Archive: April, 2013
The old English phrase "in a pig's eye," which, according to those who follow such things, is used here in the colonies as an expression of emphatic disbelief, seems appropriate these days for all the doings in Harrisburg.
It came to mind during remarks Monday by Senate President Joe Scarnati at a Pennsylvania Press Club luncheon.
The GOP leader, who represents a vast eight-county district in the far regions of the state's northern tier, was talking about media fixation on efforts to privatize booze in the context of all the other issues facing the Legislature.
Yet another bad polling day for incumbent Republican Gov. Corbett needs a little bit of political perspective.
A new Quinnipiac University poll released Monday morning shows that if the election (which is 18 months away) were today, any one of three Democrats (only one of which is actually an announced candidate) would beat Corbett with relative ease.
Announced candidate U.S. Rep. Allyson Schwartz would win by 13 points (47-34); potential candidate and former U.S. Rep. Joe Sestak would win by 14 points (48-34) and potential candidate state Treasurer Rob McCord would win by nine points (44-35).
Perhaps if you're of a certain age or a big fan of rock you recall the 1985 tune by the British band Dire Straits, "Money for Nothing."
Well, the song title comes to mind after reading a story in The Washington Post detailing yet another example of your tax dollars are work.
The story explains that one of the ways Washington wastes money is the federal government's lax attention to 13,000-plus bank accounts with nothing in them for which your tax dollars are used to pay service fees. Nice.
And so a seven-judge panel of Commonwealth Court on Tuesday ruled unanimously against Gov. Corbett in a right-to-know case involving an Associated Press effort to make public the governor's schedule and emails.
The governor's office said it will not appeal the ruling (which, again, was unanimous; by SEVEN judges) and will comply with AP's request.
This is yet another example of tax dollars, time and effort spent (read: wasted) on behalf of stuff the Corbett administration thinks it's right about when clearly it isn't.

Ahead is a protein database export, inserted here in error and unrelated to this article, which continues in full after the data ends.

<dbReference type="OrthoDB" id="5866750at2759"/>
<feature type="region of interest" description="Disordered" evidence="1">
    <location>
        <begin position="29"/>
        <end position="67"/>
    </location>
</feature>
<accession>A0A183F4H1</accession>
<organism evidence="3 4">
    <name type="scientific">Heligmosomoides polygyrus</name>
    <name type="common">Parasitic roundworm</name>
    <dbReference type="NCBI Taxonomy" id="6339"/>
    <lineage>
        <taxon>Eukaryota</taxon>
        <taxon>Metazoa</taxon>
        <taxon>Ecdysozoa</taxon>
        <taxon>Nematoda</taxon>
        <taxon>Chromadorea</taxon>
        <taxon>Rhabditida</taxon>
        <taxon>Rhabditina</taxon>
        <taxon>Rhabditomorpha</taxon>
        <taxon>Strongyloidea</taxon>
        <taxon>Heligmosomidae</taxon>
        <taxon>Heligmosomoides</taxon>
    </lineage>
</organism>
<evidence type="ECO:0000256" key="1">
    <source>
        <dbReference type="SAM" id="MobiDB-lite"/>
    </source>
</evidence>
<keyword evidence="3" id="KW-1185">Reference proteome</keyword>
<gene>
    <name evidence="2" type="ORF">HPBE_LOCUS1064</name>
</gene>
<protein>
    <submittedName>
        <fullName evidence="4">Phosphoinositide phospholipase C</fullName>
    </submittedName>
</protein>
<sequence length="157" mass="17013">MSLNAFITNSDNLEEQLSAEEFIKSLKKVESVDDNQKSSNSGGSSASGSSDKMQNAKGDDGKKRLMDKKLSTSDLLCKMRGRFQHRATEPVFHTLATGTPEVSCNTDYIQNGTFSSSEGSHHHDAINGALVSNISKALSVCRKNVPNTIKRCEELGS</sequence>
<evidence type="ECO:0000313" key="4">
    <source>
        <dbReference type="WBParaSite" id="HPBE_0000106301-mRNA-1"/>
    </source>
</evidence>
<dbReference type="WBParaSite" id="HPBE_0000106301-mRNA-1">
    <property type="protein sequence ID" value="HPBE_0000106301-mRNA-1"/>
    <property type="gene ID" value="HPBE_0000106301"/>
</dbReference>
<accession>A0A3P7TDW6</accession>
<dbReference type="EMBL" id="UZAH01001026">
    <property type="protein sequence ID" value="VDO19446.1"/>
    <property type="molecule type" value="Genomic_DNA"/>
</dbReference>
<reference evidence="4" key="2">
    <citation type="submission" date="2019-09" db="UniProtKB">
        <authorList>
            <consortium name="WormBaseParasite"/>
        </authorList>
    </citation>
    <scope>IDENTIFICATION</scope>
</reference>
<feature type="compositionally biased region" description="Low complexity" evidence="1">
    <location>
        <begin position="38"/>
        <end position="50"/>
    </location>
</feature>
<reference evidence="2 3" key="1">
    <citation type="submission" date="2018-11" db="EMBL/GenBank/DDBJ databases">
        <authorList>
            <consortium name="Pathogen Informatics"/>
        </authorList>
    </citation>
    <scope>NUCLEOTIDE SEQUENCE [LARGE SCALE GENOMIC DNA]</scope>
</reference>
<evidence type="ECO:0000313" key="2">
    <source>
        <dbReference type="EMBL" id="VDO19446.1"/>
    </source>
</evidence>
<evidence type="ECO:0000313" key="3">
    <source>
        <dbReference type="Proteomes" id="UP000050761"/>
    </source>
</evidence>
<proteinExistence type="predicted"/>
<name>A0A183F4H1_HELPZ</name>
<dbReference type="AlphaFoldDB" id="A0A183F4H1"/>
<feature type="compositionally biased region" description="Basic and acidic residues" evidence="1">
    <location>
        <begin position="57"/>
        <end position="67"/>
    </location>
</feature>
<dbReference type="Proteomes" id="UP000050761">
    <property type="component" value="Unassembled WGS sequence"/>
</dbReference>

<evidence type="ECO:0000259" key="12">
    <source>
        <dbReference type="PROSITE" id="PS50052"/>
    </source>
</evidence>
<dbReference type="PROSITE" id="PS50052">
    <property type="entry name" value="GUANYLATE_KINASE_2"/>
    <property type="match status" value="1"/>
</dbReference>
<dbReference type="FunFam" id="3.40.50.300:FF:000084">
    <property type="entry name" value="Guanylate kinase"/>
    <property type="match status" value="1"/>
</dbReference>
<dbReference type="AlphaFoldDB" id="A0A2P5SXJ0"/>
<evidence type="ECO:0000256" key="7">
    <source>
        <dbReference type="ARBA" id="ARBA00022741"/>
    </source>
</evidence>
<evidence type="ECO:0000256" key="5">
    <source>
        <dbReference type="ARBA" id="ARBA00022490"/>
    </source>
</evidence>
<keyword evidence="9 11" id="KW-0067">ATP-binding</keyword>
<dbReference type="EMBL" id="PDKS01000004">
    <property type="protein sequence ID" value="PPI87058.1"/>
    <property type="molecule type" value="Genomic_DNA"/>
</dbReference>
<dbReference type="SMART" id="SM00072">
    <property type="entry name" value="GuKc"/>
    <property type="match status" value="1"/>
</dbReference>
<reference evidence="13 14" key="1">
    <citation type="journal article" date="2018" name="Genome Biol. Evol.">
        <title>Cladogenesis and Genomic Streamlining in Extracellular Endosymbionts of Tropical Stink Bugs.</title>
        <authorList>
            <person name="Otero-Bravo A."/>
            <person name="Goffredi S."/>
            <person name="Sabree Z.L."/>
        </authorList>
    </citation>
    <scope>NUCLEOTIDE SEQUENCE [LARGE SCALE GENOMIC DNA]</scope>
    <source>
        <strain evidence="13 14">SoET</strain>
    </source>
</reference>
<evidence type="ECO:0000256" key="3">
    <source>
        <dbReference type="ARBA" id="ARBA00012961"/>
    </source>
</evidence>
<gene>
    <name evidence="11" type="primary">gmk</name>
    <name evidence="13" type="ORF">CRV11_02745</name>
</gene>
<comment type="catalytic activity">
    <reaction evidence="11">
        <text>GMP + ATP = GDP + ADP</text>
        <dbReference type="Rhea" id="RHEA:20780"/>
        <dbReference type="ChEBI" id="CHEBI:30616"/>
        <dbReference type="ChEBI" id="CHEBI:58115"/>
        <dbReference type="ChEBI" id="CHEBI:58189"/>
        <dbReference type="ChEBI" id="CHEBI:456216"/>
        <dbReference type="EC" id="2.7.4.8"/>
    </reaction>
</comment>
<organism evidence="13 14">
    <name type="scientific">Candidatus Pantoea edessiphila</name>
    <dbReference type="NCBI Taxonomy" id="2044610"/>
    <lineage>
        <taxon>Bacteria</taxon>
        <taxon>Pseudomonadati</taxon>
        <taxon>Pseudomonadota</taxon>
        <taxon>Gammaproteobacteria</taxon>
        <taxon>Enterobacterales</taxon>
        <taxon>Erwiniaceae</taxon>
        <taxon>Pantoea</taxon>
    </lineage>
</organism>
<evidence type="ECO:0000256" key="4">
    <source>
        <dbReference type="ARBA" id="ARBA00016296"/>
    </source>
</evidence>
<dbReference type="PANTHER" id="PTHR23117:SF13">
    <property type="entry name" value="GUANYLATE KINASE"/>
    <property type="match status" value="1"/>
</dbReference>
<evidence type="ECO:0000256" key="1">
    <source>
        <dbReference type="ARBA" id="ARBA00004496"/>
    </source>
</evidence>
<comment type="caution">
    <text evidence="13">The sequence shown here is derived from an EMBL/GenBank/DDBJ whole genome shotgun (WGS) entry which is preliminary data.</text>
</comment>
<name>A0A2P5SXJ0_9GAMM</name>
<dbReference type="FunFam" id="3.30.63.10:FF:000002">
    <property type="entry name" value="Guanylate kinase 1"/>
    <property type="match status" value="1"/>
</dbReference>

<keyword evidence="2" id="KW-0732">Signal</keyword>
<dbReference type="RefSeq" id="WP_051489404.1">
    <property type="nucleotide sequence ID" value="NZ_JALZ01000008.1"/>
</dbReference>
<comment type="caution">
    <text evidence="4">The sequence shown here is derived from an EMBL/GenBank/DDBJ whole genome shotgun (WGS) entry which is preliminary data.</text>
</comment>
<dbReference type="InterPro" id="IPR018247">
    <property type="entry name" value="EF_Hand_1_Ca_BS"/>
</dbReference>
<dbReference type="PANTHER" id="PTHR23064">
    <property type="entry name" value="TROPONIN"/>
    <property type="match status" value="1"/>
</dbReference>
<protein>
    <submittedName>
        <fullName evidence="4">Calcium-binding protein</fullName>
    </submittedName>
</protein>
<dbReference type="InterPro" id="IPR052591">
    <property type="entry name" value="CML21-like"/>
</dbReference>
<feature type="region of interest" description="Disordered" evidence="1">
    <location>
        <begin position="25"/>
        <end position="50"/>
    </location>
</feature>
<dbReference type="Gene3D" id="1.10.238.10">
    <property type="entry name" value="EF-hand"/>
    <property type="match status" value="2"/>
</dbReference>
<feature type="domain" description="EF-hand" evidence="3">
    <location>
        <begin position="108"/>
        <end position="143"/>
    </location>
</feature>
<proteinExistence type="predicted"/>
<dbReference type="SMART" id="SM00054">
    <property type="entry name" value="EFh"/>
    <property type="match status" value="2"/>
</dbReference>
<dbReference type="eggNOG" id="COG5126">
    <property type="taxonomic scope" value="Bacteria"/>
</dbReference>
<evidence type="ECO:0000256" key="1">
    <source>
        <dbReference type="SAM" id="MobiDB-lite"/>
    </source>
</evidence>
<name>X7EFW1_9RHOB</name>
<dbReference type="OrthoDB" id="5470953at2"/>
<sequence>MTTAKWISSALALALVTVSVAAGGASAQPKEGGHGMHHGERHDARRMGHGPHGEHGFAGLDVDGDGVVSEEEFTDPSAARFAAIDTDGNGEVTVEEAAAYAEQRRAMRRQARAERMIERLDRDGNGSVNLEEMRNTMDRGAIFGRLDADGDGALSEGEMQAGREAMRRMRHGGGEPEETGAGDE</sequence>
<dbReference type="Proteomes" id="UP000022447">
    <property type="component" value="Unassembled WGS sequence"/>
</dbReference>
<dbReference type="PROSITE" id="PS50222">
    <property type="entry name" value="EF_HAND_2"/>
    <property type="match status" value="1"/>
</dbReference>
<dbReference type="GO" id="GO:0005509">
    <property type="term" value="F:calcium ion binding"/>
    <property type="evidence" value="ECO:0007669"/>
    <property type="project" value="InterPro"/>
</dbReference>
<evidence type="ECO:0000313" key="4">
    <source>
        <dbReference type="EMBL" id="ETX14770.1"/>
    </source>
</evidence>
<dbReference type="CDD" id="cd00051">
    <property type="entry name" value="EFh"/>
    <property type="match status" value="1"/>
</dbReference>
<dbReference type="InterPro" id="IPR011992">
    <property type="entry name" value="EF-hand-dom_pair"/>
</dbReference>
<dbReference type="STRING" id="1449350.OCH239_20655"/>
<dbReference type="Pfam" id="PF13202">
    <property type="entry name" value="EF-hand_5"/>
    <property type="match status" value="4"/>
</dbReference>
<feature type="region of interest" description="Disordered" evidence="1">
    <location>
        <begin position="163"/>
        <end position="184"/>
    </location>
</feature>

And now, as demonstration that Pennsylvania remains Pennsylvania, comes the state's annual "PA Second Amendment Action Day" at the Capitol.
On Tuesday morning, hundreds will gather as they do each year to affirm allegiance to the right to bear arms, an event organized by the state's arguably number one conservative lawmaker, Rep. Daryl Metcalfe, R-Butler County.
This year's event comes less than a week after a majority of U.S. senators supported but (because of Senate rules) failed to adopt a measure expanding criminal background checks for gun purchases.
With Washington and national media focused on guns, immigration reform, poison letters and, sadly, the aftermath of the Boston bombings, it seems the nation has forgotten all about the "devastating" impact to the economy from the so-called sequestration.
Maybe it's still too soon. Maybe devastation still is coming.
But I recall ominous predictions of very bad things across the economy when automatic federal budget cuts totalling $85 billion this year took effect back on March 1.
In two seats of government, Washington and Harrisburg, it appears guns are on the comeback trail as the U.S. Senate prepared to vote Wednesday on a measure to expand gun-purchase background checks.
The Wall Street Journal reports the background check measure crafted by Republican PA Sen. Pat Toomey and West Virginia Democratic Sen. Joe Manchin is teetering "on the brink of failure."
And The Washington Post cites new polling that shows "ebbing" supporting for gun control. The Post says an Associated Press poll this month shows 49 percent of Americans support stricter gun laws, a number that is down from 58 percent in January.
In what can reasonably be called the closest thing to good political news Gov. Corbett has gotten in a very long time, Montco Commissioner Bruce Castor now says the Guv isn't the stone-cold loser he might appear to be.
Despite bad polling numbers and national political watchers rating Corbett's reelection odds a toss-up, Castor told the Pittsburgh Tribune-Review, "I no longer think he has no chance."
High praise from a fellow-Republican who's been attacking Corbett from the right and who still says he might challenge Corbett in a GOP primary next spring.